The Bolshoi sweeps into The Kennedy Center with dreamy ‘Giselle’: Catching up with ballet’s romantic masterwork
Any time you have David Hallberg on a ballet bill, you are guaranteed a sellout. Better than a sellout, the presence of this American native, now Russian-based ballet star guarantees the kind of excitement that only a star can generate. Hallberg is not just a dancer – a moving body that you watch as he leaps flawlessly across the stage. He is an experience – a theatrical whirlwind that’s impossible not to get caught up in.
One word can describe last night’s opening of the Bolshoi Ballet’s presentation of Giselle at The Kennedy Center Opera House: “Dreamy.” Hallberg’s portrayal Count Albrecht appeared not as the cad seen in so many other Giselles but as a caring partner showing his love for the peasant girl, danced with joy and abandon by the Bolshoi’s principal ballerina, Svetlana Zakharova.
For more than a century, Giselle has been called the “ultimate romantic ballet.” At its premiere in Paris in 1841, it was hailed as one of the greatest of all dances, topping even La Sylphide, which ushered in the “Romantic Age of Ballet.” It remains today the supreme achievement of that era because dance and drama are perfectly fused here. Hardly is there a moment of choreography that doesn’t also further the narrative line.
When Zakharova enters as a young, spirited Giselle, she skims the floor like a child running on to the playground. As the pretend peasant, Hallberg demonstrates that same joyousness. There was true chemistry between the two lovers in the opening night performance. You believe that Albrecht and Giselle genuinely love each other and you could feel it in their dancing.
At last night’s show, one could sense the audience riveted to the plot of Giselle and what would happen to the seemingly happy couple in the first scenes. Vitaly Biktimirov as Hans, the gamekeeper, pursues the heroine with his bravura technique, but her heart beats only for Albrecht, disguised as a peasant. The passion and jealously lead to intense romance, followed by a fight between the men and eventually Albrecht’s confession of infidelity (he is married to Princess Bathilde), regally performed by Maria Zharkova, all decked out in furs and jewels.
A fellow critic once observed that in authentic productions of Giselle, the peasants never mingle with royalty. True last evening as the Duke, Alexander Fadeechev, and his attendants made their grand entrance to the familiar music by Adolphe Adam, sensitively conducted by Alexander Kopylov. Meanwhile the peasants gathered around Giselle to celebrate the grape harvest in a setting of sunny yellow by Simon Virsaladze. Bolshoi soloist Igor Tsvirko was a replacement in the Peasant Pas de Deux, nice but not quite up to the Bolshoi’s standard for brilliance and dazzle.
At the end of the first act, broken-hearted, bereft of her senses, the heroine performs the grief-stricken “mad dance,” which has become the litmus test of prima ballerinas. In this slow-moving solo, Zakharova tremulously stumbled through steps she and Albrecht had danced together, and after a last frightened run, dies in her lover’s arms, another romantic touch as she usually falls into her mother’s arms for the closing scene.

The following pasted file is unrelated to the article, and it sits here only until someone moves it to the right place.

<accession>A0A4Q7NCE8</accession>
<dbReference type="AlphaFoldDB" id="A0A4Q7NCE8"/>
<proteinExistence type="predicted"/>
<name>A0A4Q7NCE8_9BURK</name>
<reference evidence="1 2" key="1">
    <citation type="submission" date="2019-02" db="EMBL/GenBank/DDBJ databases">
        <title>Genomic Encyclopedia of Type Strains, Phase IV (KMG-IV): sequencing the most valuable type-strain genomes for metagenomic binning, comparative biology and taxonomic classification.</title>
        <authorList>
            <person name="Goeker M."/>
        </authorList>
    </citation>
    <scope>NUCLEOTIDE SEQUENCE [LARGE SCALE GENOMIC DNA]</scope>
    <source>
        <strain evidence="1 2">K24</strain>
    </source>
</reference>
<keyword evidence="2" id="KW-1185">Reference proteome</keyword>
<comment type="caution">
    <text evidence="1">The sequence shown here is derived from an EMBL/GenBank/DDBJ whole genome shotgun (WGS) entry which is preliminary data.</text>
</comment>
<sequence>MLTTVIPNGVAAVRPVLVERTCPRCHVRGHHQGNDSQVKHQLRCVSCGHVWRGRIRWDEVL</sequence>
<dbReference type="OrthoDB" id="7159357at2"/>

Often it’s the sublime second act that can make or break the reputation of a company, especially the all-female corps, which matches, if not surpasses, all other international ballet troupes, including the Mariinsky. Indeed, the Russians have a praise-worthy 1987 version by Yuri Grigorovich, the Bolshoi’s renowned Choreographer and Ballet Master. And even with the justified criticism that Washington only gets to see one work while New York has a full repertory scheduled, Giselle is worth catching before it closes this Sunday afternoon.
In many ways, Giselle could be called the first feminist ballet with Myrtha, Queen of the Wilis, best described as a strong woman who won’t back down in punishing the men who have caused heartache. Maria Allash (another replacement in the cast list on opening night) never broke character, not even a tiny smile after her demanding solos. When she lifted the branch of Rosemary (a symbol for remembrance), she was firm in her stance. Men who have forsaken their brides-to-be must die. Giselle, meanwhile, stands for her man to the end and keeps him alive by dancing in his place. Albrecht is saved when the bells toll four at sunrise, and the Wilis return to their graves. Can you get more romantic than that?
The Bolshoi Ballet’s Giselle continues at The Kennedy Center’s Opera House – 2700 F Street, NW, in Washington, DC tonight, Wednesday, May 21, at 7:30 p.m., Thursday, May 22, at 7:30 p.m. Friday, May 23, at 7:30 p.m., Saturday, May 24, at 1:30 p.m. and 7:30 p.m. and Sunday, May 25, at 1:30 p.m. For tickets, call the box office (800) 444-1324 or (202)-467-4600, or purchase them online.
Running Time: Two hours, with one intermission.
Casting for the remaining six performances:
Wed., May 21 at 7:30 p.m.
Anna Nikulina (Giselle), Artem Ovcharenko (Albrecht), Denis Savin (Hans), and Angelina Karpova (Myrtha)
Thu., May 22 at 7:30 p.m.
Svetlana Zakharova (Giselle), David Hallberg (Albrecht), Vitaly Biktimirov (Hans), and Maria Allash (Myrtha).
Fri., May 23 at 7:30 p.m.
Ekaterina Krysanova (Giselle), Rusian Skvortsov (Albrecht), Denis Savin (Hans), Maria Allash (Myrtha).
Sat., May 24 at 1:30 p.m.
Anna Nikulina (Giselle), Artem Ovcharenko (Albrecht), Vitaly Biktimirov (Hans), and Angelina Karpova (Myrtha).
Sat., May 24 at 7:30 p.m.
Ekaterina Krysanova (Giselle), Ruslan Skvortsov (Albrecht), Denis Savin (Hans), and Maria Allash (Myrtha).
Sun., May 25 at 1:30 p.m.
Anna Nikulina (Giselle), Artem Ovcharenko (Albrecht), Vitaly Biktimirov (Hans), and Maria Allash (Myrtha).